Saturday, December 24, 2005
From the Vault: Jackie Chan
ORIGINALLY PUBLISHED FEB. 23, 1996
Legally, Americans shouldn't have been able to see any of Jackie Chan's Hong Kong films.
"Everybody says I'm the biggest star in the world. I say, 'No.' ... If you say the biggest star in Asia, yes. ... I think Michael Jackson, Stallone — they are bigger stars in the world."
The supposed lack of video availability wasn't a problem for a lot of U.S. viewers, including writer-director Quentin Tarantino who became fascinated with the man and his movies. Tarantino even presented Chan, 41, with a lifetime achievement award at 1995's MTV Movie Awards.
"At that time, I didn't know who (Tarantino) was. He learn a lot of things from Hong Kong movies, but I learned a lot from American movies."
Now, after a failed attempt to conquer the United States market in the early '80s, Chan is returning to these shores with Rumble in the Bronx. When Chan tried to cross the Pacific before with The Big Brawl and The Protector, the experiment didn't take.
U.S. studios couldn't understand the appeal of his action, where fights take a long time and the hero doesn't prove his power with one, quick punch. When the American projects came up originally, Chan moved to Los Angeles, bought a house and began to learn English.
The films failed to catch on and Chan found himself losing out on his Asian audience without gaining an American one. Hoping to harness his comic style, Chan was even inserted into the two Cannonball Run films, but those didn't help his stature here.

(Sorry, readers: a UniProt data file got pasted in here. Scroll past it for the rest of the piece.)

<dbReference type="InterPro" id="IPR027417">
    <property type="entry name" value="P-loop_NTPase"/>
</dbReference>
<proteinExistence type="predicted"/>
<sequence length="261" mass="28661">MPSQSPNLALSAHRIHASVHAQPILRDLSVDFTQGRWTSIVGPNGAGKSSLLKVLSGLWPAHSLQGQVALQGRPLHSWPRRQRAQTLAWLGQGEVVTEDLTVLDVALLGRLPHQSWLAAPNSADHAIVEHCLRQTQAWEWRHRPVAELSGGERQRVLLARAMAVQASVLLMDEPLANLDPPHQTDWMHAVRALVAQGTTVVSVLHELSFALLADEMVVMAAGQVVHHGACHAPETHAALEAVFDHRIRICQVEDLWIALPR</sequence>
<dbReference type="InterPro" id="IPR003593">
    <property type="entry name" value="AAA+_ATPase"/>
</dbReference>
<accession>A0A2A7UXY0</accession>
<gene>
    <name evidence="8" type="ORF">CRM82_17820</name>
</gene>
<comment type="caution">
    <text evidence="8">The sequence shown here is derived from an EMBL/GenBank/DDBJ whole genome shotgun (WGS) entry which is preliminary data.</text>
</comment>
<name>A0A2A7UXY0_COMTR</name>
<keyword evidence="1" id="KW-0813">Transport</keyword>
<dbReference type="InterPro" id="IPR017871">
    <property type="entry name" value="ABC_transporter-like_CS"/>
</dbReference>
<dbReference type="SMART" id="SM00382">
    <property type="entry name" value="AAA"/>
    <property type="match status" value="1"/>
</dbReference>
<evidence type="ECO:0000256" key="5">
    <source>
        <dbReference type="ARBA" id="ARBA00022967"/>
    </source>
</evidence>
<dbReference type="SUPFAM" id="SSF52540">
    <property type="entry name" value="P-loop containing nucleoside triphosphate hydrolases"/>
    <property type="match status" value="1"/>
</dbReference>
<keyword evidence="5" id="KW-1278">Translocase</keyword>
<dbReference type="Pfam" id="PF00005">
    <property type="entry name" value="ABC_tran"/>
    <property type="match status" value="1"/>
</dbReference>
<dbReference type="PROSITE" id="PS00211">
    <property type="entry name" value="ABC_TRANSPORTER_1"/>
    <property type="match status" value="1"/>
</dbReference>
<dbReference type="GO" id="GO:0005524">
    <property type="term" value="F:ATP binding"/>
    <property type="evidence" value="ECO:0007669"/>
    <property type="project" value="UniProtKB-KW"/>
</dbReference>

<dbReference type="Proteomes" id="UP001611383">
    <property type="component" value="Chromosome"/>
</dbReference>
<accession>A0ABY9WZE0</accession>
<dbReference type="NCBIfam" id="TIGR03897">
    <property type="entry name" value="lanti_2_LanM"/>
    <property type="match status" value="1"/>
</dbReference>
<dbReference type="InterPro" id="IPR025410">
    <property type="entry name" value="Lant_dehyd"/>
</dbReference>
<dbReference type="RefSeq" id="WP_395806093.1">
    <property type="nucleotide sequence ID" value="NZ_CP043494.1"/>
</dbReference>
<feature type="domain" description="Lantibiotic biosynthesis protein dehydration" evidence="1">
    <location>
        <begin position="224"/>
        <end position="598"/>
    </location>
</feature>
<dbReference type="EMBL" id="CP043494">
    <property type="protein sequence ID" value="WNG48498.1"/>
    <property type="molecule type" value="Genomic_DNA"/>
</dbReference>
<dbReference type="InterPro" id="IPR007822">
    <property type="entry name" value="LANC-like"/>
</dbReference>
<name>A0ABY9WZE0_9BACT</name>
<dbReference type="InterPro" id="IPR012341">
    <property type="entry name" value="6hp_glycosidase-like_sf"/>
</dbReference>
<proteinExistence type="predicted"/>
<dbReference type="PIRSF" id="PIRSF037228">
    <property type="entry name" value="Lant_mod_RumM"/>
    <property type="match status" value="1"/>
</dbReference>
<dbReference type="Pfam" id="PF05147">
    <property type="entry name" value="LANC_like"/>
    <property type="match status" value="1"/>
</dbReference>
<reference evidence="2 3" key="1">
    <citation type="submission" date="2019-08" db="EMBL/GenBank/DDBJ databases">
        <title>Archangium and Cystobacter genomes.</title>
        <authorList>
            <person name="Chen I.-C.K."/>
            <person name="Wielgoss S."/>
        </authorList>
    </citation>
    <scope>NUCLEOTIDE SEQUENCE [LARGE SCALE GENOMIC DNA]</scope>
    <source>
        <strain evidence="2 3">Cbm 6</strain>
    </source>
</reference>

"American market is too difficult. I know that if I go into American market, I have to speak very perfect English, but that's my problem."
Chan went back to Hong Kong to regain his Asian audience and to exert the absolute power he'd gained over his films' content. For one thing, he'd be able to continue performing his own dangerous stunts, something no American studio would allow.
While American productions began to increase their prominence in Asian markets, where the higher production values made audiences anxious to get more for their money, Chan still prevailed at the box office. He says it's because he was viewed as a foreigner in Asia since he doesn't film in Hong Kong anymore.
Production costs brought Chan to Vancouver, British Columbia, to film Rumble in the Bronx, though the city isn't a completely convincing double with its mountains.
"Later on, (we thought) forget about Rumble in the Bronx, how about Rumble in Vancouver. Too late because all the dialogue, the graffiti, we do already."
Again, Chan wasn't thinking of the United States and they let the inconsistencies slide. Then New Line approached him about bringing Rumble to America.
"I don't think Asian people know the Bronx. Mostly North American people. In China, nobody knows. I never think this movie can come to America. Totally a dream. If I'd known, no mountains."